The main difference between conductive hearing loss and sensorineural hearing loss is where the hearing loss occurs. Conductive hearing loss affects the middle ear, whereas sensorineural hearing loss affects the inner ear. In both types, though, damage is the primary cause of hearing loss.
Causes of sudden hearing loss
|Autoimmune||Vascular||Neurological Neoplastic||Trauma or Toxin||Infections and viral|
|Autoimmune inner ear disease (AIED)||Cardiopulmonary bypass||Acoustic Neuroma||Large vestibular aqueduct syndrome||Cryptococcal Meningitis|
|Cogan’s syndrome||Red blood cell deformability||Contralateral deafness after acoustic neuroma surgery||Inner ear concussion||Cytomegalovirus|
|Lupus||Sickle cell||Focal pontine ischemia||Inner ear decompression sickness||Herpes-simplex I|
|Meniere’s||Small vessel disease||Leukemia||Otologic surgery||HIV|
|Polyarteritis nodosa||Vascular disease associated with mitochondriopathy||Meningeal carcinomatosis||Ototoxicity||Lassa Fever|
|Relapsing polychondritis||Vertebrobasilar insufficiency||Migraine||Perilymph Fistula||Meningococcal meningitis|
|Ulcerative Colitis||Blood dyscrasias||Multiple sclerosis||Temporal bone fracture||Mumps|
|Wegener’s granulomatosis||Myeloma||CSF leak, such as caused by lumbar puncture||Rubeola, Rubella, syphilis, Toxoplasmosis|
Diagnosis and treatment options for sensorineural hearing loss
To diagnose sensorineural hearing loss, your doctor will perform a physical exam and review your medical history. During the physical exam, they will run tests to determine your level of hearing. They may also refer you for an MRI to check for any growths or abnormalities that could be contributing to your hearing loss.
In order to treat sensorineural hearing loss, your doctor must uncover the cause. Steroids are a common treatment as they can reduce inflammation and swelling. In some cases, a cochlear implant must be surgically inserted to help amplify sounds. Hearing aids can also improve hearing.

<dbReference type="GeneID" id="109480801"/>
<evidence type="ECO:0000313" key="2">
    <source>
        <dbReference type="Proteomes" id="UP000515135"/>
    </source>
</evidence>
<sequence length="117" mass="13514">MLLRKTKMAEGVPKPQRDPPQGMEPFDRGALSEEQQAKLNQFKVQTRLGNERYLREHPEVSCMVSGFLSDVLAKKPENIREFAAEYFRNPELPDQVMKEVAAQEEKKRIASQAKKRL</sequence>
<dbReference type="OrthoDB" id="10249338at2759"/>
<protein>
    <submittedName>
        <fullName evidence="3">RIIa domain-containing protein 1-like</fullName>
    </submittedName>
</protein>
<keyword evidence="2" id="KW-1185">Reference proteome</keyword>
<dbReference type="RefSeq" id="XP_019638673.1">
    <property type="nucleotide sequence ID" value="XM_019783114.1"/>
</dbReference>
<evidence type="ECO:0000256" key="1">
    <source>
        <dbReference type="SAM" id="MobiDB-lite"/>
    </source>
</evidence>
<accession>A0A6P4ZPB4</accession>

Diseases that result in sensorineural hearing loss may be fluctuating in nature or they could be associated with Meniere’s disease, which is characterized by hearing loss, ringing in the ears (tinnitus), and vertigo. Meniere’s disease can be treated with a low-sodium diet, diuretics, and corticosteroids. Over time, these symptoms will improve.
Tumors causing sensorineural hearing loss generally are reversed with surgical removal or irradiation therapy. Hearing may be preserved in 50 percent of cases if the tumor is very small.
Sensorineural hearing loss that results from acoustic trauma, head trauma, or any other condition that leads to the development of inflammation can be remedied with the use of corticosteroid medication. Steroids are good for reducing swelling to improve healing of injured inner ear structures.
Many patients can experience partial recovery from sensorineural hearing loss and roughly 3.6 percent will experience a complete recovery. It’s important that you see your doctor at the first signs of any changes in your hearing in order to receive treatment sooner rather than later.